Ballerina Push Mold Project – Part 6

A Little About the Doll’s Waist:

I like to leave the waist pretty thin when I do a half-bake lock-down back.  Then I bake, cool and then scrape off any big lumps and bumps.  Then once the doll is cooled, I add fresh clay and build up the waist to look more in scale.

The Waist and Costuming:

For this project, I will be adding a clay layer and then a tulle skirt.  Because there will be no “fabric bulk”, I built up the waist to a pretty realistic scale.

If, however, you are going to add a fabric skirt, you need to take this into account when filling in the waist.  Leaving the waist very thin will allow you to make up for the bulk of the fabric and still keep the doll in scale.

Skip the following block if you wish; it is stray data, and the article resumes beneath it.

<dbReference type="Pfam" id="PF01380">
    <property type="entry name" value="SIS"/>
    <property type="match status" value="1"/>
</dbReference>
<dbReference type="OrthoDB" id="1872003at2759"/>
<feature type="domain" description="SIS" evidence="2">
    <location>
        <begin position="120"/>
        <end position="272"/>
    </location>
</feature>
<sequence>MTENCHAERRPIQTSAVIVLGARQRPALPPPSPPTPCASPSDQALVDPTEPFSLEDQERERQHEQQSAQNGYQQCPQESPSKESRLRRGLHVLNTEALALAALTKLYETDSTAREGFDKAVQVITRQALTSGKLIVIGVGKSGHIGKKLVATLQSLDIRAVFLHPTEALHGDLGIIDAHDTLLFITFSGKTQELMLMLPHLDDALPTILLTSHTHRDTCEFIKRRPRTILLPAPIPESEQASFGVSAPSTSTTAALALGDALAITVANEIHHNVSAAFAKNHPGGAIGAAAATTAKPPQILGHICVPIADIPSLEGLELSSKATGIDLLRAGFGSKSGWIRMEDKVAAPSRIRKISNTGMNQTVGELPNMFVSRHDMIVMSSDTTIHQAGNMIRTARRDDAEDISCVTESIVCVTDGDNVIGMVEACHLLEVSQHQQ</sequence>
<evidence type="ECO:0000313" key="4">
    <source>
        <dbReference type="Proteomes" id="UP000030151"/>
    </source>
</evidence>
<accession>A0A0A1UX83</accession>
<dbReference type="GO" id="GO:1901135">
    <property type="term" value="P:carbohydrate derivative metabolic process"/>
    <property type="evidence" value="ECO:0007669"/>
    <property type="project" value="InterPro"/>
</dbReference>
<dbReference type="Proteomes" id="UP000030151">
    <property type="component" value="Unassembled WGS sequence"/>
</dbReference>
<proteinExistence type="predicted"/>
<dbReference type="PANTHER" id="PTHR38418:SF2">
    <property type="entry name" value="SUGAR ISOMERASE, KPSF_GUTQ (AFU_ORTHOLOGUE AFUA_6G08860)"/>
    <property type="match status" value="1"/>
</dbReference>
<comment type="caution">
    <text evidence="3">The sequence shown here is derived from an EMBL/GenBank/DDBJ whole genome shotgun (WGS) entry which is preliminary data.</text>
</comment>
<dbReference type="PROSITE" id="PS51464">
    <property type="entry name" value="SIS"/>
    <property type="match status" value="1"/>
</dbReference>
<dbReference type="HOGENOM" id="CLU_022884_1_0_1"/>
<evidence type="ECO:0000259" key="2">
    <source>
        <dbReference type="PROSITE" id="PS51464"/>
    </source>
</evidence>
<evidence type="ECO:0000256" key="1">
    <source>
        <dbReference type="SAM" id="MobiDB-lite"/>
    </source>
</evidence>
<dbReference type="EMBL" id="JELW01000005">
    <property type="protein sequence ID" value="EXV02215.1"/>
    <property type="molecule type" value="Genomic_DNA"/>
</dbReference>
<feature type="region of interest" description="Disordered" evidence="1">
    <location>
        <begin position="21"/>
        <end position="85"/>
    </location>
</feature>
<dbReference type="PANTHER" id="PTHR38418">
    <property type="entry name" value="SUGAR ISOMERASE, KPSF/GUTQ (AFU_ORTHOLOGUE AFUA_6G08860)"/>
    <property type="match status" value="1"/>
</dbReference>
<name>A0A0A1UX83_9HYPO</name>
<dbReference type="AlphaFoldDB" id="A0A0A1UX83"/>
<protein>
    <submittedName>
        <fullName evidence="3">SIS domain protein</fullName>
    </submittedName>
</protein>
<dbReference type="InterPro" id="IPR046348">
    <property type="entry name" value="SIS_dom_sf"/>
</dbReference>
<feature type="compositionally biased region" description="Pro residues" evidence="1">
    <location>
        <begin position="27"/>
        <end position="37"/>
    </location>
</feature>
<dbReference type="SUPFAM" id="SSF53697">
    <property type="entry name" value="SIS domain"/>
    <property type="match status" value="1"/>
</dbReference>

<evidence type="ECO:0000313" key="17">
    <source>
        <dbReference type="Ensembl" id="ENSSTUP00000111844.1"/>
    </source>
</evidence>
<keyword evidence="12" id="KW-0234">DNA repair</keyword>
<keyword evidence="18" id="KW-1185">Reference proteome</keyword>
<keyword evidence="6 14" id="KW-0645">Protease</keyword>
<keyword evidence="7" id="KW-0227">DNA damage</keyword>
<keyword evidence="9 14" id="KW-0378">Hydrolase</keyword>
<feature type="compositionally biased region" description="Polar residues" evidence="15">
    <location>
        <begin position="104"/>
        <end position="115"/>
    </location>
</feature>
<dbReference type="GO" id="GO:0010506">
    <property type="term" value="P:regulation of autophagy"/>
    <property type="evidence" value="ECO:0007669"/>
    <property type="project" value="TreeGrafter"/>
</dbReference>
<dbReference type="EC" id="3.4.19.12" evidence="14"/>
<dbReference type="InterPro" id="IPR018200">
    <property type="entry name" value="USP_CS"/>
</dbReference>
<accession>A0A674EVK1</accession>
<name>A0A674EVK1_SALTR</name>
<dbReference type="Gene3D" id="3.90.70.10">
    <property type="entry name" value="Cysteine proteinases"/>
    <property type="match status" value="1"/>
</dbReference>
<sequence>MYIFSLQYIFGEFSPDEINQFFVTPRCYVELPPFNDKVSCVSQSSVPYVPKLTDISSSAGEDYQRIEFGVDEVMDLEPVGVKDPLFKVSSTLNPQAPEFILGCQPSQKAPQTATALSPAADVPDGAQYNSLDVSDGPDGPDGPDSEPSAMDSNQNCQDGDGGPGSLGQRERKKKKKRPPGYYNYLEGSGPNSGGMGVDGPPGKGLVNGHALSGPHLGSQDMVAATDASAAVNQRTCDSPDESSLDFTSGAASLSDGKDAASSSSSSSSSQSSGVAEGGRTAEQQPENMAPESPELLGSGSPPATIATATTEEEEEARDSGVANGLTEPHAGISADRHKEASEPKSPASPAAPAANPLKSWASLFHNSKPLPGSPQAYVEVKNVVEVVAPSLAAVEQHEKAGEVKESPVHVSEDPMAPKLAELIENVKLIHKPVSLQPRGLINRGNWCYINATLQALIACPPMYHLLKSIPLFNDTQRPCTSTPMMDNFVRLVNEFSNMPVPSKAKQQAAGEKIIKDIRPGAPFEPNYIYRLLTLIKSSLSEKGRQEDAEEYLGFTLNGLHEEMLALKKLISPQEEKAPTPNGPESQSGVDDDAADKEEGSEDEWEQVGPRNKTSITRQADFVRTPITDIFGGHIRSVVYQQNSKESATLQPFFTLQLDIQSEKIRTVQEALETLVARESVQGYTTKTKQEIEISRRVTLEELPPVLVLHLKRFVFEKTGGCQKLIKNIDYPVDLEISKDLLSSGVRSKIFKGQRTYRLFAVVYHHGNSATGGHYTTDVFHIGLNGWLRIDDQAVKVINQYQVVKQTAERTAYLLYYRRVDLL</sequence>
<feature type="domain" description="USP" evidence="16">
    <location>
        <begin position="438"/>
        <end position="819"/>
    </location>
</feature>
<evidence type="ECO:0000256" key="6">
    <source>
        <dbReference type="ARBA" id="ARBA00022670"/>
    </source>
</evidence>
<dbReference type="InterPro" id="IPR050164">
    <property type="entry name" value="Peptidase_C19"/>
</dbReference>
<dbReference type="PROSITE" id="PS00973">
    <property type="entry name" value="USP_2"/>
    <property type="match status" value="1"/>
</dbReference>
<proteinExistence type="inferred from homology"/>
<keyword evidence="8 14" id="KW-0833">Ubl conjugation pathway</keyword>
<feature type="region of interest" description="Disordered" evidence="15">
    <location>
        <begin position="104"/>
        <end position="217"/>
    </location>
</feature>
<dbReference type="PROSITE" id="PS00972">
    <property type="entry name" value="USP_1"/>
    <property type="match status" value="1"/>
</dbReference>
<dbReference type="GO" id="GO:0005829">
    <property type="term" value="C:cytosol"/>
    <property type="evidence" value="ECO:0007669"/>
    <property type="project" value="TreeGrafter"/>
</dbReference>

Once your waist is built up, the doll should be ready for the final bake.  If you want to lock down your pose completely with a half bake, you can do this too.

THE FINAL BAKING:

ballerina-clay-costume-foil-protectionOnce you are ready to do the final baking, be sure to go over the doll carefully and fill in any of the cracks or crevices with fresh clay.

The picture to the left is jumping ahead a little bit, but if you have a small oven, you may want to cover the hands and feet to protect them from excessive heat.

FINAL SANDING:

Once the doll is cool, you can do your final sanding from 60 grit all the way to 600 grit.  Wash with a little dishwashing liquid and wipe her dry.

ballerina-push-mold-web

Ballerina Push Mold – Buy Online

This entry was posted in Ballerina Doll, Sculpting, Uncategorized and tagged , , , . Bookmark the permalink.